I miss those life-changing lyrics! – A R Rahman

He has proved that music may have languages but not boundaries. Here’s the reticent A.R.Rahman, who has left no award unturned in the last six months, in a midnight chat from Chennai that brims with rare candour For two years in succession, you have clinched both the Best Music and Best Background Music Screen trophies. What do you have to say about this unique achievement? I always feel that nothing can be planned, and sometimes things just fall into place! Just a few years ago, a lot of things seemed to be going off-track. Mani Ratnam’s Lajjo, Shyam Benegal’s Chamki and Krishna Shah’s Baiju and one or two other musicals were wonderful subjects that inspired me then – and none of them even took off! On the other hand, Jaane Tu…Ya Jaane Na that got me your Best Music trophy this year was almost shelved – till Aamir Khan took over its production. Last year, a lot of my films came all together – Jaane Tu…, Jodhaa Akbar, Yuvvraaj, the music of Ada, Ghajini and then Slumdog Millionaire. So I have stopped expecting anything in life. If good things happen, it’s okay, but if they don’t, at least you are not frustrated! (Laughs). Do two background music trophies indicate that the background score is gaining more importance nowadays? Background music is something that needs ten times more energy than making songs. You can do songs for four more films in the time you take for composing a background music score for just one movie!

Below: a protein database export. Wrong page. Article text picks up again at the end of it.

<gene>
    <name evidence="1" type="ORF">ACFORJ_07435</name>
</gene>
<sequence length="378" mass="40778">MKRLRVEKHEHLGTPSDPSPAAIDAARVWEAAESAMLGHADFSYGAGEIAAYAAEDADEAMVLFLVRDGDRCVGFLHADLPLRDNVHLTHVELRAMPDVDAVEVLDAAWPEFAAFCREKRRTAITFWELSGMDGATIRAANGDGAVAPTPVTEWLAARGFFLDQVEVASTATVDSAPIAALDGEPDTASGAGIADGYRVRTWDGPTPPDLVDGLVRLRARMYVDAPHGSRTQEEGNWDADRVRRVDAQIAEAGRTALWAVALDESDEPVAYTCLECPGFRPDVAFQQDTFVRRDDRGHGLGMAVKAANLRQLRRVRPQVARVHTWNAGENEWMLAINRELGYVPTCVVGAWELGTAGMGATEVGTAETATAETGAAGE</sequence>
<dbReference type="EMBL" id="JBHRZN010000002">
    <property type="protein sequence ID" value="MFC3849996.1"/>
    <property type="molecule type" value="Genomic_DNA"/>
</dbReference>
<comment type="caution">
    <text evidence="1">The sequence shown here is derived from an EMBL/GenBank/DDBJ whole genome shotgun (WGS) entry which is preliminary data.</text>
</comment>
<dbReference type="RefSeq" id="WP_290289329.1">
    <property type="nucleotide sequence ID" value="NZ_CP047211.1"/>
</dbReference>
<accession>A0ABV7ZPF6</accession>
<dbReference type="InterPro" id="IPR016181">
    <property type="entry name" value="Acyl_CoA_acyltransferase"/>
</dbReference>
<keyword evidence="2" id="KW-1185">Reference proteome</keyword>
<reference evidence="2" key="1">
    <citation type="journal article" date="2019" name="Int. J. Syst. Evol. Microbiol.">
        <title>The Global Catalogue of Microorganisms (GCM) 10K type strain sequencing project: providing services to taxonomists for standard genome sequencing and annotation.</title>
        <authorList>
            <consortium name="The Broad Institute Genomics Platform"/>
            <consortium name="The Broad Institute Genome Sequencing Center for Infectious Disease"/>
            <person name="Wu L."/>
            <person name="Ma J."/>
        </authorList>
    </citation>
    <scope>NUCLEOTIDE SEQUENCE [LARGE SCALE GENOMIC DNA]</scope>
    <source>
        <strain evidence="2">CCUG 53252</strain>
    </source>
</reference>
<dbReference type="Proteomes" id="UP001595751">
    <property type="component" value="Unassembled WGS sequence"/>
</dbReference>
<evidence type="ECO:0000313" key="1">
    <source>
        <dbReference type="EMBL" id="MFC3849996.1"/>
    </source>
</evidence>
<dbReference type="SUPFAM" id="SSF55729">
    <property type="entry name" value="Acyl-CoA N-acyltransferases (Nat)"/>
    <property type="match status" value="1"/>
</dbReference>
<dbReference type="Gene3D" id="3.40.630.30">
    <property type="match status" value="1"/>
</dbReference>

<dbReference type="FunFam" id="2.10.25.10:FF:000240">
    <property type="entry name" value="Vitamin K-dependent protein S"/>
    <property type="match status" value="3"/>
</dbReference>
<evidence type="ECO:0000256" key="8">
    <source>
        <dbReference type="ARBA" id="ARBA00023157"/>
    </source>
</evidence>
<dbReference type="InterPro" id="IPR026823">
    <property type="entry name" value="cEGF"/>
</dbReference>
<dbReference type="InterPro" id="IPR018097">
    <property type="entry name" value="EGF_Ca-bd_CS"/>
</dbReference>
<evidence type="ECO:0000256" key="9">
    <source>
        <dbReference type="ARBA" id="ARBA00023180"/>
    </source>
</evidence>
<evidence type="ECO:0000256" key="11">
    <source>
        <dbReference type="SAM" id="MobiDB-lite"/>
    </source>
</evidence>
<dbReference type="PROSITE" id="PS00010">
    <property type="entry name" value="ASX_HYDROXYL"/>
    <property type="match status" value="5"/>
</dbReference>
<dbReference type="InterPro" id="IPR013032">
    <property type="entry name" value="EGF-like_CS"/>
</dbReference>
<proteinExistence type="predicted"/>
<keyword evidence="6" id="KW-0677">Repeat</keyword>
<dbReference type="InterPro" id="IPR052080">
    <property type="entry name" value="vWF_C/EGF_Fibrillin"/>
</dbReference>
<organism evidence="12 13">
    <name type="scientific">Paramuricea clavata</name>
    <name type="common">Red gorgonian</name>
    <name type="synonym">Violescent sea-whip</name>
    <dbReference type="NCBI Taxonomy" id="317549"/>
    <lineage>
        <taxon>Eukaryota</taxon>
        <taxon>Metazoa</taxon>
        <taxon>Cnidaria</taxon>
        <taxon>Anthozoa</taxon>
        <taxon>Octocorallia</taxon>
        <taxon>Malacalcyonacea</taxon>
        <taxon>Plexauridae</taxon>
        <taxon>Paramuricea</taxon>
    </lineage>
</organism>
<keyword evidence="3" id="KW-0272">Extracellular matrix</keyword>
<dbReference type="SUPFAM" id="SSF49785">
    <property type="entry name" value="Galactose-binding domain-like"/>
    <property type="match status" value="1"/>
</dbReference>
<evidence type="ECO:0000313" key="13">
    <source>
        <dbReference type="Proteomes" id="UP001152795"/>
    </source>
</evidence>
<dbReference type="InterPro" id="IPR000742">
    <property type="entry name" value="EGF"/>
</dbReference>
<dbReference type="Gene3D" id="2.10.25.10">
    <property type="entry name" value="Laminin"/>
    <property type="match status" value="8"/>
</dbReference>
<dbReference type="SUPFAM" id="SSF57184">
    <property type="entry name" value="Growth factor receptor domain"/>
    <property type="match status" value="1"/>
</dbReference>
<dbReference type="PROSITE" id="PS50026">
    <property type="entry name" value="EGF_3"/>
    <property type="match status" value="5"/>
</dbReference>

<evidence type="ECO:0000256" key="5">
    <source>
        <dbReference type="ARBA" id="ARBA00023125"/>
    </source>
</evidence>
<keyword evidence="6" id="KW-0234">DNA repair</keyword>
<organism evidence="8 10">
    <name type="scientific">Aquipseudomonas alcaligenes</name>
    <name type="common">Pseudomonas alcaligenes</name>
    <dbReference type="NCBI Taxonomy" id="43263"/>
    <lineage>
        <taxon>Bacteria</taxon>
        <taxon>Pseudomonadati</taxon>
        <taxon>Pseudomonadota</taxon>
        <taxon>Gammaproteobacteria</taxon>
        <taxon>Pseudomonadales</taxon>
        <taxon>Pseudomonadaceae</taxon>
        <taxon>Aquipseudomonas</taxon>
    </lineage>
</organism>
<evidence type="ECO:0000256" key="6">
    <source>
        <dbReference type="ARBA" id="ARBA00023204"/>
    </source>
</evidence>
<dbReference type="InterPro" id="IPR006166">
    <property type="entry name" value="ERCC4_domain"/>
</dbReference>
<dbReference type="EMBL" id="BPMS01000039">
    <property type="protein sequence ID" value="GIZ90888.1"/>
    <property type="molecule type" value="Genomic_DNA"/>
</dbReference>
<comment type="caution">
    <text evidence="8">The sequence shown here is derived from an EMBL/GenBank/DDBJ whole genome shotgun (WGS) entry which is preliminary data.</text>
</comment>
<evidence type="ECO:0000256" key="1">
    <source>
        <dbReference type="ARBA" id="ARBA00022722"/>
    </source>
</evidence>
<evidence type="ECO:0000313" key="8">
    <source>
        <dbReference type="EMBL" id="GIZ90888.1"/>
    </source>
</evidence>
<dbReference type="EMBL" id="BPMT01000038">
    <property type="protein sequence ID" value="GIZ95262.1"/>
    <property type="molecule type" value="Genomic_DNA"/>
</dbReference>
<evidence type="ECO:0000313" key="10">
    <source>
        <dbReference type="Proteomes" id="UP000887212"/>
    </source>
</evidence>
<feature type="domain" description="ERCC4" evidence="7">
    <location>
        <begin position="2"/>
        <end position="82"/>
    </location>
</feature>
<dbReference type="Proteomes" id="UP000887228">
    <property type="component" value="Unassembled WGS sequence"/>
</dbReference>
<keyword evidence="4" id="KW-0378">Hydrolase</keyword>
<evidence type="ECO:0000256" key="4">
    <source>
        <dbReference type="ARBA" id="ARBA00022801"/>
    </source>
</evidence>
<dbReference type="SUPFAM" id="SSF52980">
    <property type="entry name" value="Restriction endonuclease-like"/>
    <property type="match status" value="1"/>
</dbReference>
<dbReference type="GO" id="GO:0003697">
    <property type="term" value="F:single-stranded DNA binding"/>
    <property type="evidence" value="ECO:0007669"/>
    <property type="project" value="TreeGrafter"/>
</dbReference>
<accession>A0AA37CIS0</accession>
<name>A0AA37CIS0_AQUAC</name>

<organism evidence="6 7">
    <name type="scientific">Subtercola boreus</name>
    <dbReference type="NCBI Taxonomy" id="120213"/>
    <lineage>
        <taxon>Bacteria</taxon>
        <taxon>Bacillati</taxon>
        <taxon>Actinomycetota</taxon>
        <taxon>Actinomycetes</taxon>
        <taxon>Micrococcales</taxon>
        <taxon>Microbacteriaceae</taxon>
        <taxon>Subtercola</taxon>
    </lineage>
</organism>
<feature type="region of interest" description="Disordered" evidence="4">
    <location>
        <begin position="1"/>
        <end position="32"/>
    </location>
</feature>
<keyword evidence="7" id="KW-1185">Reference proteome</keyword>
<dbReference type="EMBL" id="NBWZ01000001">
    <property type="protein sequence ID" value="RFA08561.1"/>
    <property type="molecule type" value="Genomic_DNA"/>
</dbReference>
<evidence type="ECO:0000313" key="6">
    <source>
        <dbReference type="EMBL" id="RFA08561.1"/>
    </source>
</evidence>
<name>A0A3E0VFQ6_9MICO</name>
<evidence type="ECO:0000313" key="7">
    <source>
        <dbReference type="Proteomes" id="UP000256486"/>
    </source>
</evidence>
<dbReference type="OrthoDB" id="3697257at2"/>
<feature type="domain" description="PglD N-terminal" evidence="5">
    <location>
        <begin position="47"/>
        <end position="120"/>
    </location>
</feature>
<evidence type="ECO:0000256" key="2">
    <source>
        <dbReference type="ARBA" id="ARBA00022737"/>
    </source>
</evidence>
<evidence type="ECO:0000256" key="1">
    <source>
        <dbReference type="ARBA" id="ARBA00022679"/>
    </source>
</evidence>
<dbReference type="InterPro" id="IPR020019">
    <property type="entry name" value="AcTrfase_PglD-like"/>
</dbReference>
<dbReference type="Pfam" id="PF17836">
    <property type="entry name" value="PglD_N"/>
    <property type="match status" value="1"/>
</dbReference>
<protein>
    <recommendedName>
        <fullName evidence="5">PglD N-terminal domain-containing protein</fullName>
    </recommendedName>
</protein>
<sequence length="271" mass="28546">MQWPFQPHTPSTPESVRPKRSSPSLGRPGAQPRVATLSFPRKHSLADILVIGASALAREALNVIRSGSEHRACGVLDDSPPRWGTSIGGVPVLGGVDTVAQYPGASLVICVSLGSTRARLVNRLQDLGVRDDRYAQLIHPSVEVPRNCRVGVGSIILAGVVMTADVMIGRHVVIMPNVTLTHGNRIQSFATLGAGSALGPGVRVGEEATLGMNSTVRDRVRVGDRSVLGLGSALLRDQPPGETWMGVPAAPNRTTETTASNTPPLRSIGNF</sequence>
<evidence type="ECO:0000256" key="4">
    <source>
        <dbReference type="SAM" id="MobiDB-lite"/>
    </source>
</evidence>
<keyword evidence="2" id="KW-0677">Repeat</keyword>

In the West, they are amazed that in Indian films the same person composes both the songs and the background score. But over here, whether it was Naushadsaab in Hindi films, Ilayaraja down here or most other composers, we have had this tradition almost as a culture. Speaking for myself, I like to do both and it is about my credibility and sometimes when I get both right, it is a great high for me! Why do you use the word “sometimes”? Why are you so modest, almost Bachchan-esquely so, in your statements? I have so much to learn and so much to achieve. And things can go wrong despite hard work so often. You can’t orchestrate results and the magic just happens sometimes. When it does, every aspect of the film and the music blends together, sometimes intentionally, sometimes unintentionally! “Unintentionally”! Well, sometimes you are trying to do your part right and it may or may not happen. Or things can just go wrong elsewhere. Just one slip – like in an expression on the face of one actor, or in the way a director expresses himself, or even some technical point can prevent everything from falling in place. So when everything turns out perfect, as in my Tu hi re in Bombay or as in Pyar kiya to darna kya in Mughal-E-Azam, you feel blessed like an angel. Gulzarsaab tells us that you light a candle when your singer enters the recording cabin. Have you always done this? I began to do it after my first visit to Khwaja Gharib Nawaz at Ajmer Sharif. The candles lit there have an effect I cannot describe. In my studio too, it is so inspirational and organic amidst all the electronic gadgets. He also tells us that over the decade since you first worked with him in Dil Se…, you have become much more familiar with the Hindi film mijaaz or temperament. Would you agree? I have become more conscious of the language. Subhash (Ghai)ji and some others made me conscious about that when I began working with them. I always had this belief that music has no language and that a tune could be converted by extraordinary lyrics into a great song in any language. But Subhashji taught me otherwise. In Taal, Anand Bakshisaab wrote most of the lyrics before I made the tunes. The same was the case with The Legend Of Bhagat Singh and Sameerji. I realised that you cannot express certain words just anyhow. The elongation of syllables or of words – the syntax, that is – is something that is peculiar to every language.